With its 20 Faculties, 3 Colleges, and 3 Research Institutes, with over 35,000 students, CMU is a Leading University with Academic Excellence in International Standards, focusing to become a research-oriented institution of higher education and producing graduates with high moral and ethical standards, equipped to practice good governance under the Sufficiency Economy Philosophy and Sustainable Development.
The Asian Disaster Preparedness Center (ADPC) is an independent regional non-profit organization that works to build the resilience of people and institutions to disasters and climate change impacts in Asia-Pacific.
ADPC’s strategy to build safer communities and sustainable development is informed by the post-2015 development agenda. The areas of strategic focus to 2020 support the implementation of global frameworks including the Sendai Framework for Disaster Risk Reduction and the Sustainable Development Goals, and commitments under the Paris Agreement on Climate Change and World Humanitarian Summit.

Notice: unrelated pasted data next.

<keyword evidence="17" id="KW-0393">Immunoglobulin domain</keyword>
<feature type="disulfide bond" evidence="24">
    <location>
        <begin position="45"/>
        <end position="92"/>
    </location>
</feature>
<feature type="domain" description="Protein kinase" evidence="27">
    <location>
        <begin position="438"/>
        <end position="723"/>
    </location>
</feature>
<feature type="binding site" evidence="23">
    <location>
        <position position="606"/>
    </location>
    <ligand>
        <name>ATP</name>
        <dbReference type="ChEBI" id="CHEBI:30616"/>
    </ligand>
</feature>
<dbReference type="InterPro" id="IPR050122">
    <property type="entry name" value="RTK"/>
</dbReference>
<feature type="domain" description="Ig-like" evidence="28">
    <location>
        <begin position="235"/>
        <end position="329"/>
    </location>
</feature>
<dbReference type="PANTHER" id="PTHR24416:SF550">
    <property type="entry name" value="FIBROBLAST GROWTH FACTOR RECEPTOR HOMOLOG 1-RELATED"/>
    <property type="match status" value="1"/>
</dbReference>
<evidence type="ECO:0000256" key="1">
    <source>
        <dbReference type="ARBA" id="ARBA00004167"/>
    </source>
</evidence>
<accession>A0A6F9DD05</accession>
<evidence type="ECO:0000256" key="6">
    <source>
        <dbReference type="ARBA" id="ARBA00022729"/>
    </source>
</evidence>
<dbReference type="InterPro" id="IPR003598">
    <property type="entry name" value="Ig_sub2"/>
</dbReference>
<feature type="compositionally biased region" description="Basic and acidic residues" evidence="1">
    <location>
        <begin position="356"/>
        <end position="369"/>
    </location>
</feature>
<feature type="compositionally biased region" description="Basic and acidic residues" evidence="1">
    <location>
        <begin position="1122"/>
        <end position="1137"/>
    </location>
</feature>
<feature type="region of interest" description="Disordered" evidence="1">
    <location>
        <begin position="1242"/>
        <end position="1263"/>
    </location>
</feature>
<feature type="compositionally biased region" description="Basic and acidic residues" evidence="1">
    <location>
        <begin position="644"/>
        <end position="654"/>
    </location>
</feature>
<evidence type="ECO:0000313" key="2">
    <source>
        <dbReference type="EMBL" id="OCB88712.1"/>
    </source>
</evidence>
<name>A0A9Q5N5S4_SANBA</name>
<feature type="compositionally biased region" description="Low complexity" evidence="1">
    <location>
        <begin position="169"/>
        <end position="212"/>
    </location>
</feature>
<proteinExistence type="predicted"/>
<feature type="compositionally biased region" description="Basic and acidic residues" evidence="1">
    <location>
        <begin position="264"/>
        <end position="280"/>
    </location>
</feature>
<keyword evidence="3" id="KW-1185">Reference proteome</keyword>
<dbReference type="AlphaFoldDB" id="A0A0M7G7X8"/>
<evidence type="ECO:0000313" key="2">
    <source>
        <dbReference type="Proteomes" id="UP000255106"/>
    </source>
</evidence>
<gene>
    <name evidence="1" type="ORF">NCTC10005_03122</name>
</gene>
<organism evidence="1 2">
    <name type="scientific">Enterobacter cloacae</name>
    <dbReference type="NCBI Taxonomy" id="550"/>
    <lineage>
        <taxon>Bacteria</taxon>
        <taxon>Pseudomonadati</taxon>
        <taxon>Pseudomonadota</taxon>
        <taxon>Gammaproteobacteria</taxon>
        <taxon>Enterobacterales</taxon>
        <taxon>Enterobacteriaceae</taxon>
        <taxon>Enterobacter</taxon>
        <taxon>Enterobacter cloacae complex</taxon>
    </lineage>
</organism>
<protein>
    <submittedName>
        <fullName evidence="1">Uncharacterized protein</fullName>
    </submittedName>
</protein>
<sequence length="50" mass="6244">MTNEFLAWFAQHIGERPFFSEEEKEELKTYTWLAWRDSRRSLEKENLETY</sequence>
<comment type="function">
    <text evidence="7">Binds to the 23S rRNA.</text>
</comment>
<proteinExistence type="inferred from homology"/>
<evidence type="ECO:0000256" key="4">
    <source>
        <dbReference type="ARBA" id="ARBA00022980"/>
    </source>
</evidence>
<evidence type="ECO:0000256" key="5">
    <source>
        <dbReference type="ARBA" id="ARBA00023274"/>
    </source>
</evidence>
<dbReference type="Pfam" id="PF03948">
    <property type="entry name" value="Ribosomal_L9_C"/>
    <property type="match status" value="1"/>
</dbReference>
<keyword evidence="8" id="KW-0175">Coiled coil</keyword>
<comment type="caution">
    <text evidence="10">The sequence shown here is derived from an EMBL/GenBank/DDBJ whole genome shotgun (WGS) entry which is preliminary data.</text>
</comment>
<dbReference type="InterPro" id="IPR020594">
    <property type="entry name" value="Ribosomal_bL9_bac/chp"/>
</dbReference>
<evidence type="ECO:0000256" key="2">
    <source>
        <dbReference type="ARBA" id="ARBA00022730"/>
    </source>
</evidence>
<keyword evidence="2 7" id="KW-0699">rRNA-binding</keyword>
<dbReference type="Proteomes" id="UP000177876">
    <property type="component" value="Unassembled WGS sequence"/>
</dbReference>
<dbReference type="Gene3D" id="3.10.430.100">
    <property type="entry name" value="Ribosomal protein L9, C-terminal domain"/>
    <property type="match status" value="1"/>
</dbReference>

Established in 1986 as a technical capacity building facility, ADPC has grown and diversified its expertise across social and physical sciences to support sustainable solutions for risk reduction and risk management across a broad range of specialist areas. The Bangkok headquarters and country offices in Myanmar, Bangladesh and Sri Lanka host experts in risk assessment and decision-support systems including utilizing state-of-the-art climate and geospatial science; policy and planning professionals, and experts in private sector, health, community resilience and social science, who work towards inclusive development goals across these thematic areas. The ADPC Academy designs and delivers specialist capacity-building and training courses at all levels, as well as enhancing the capabilities of national training centers.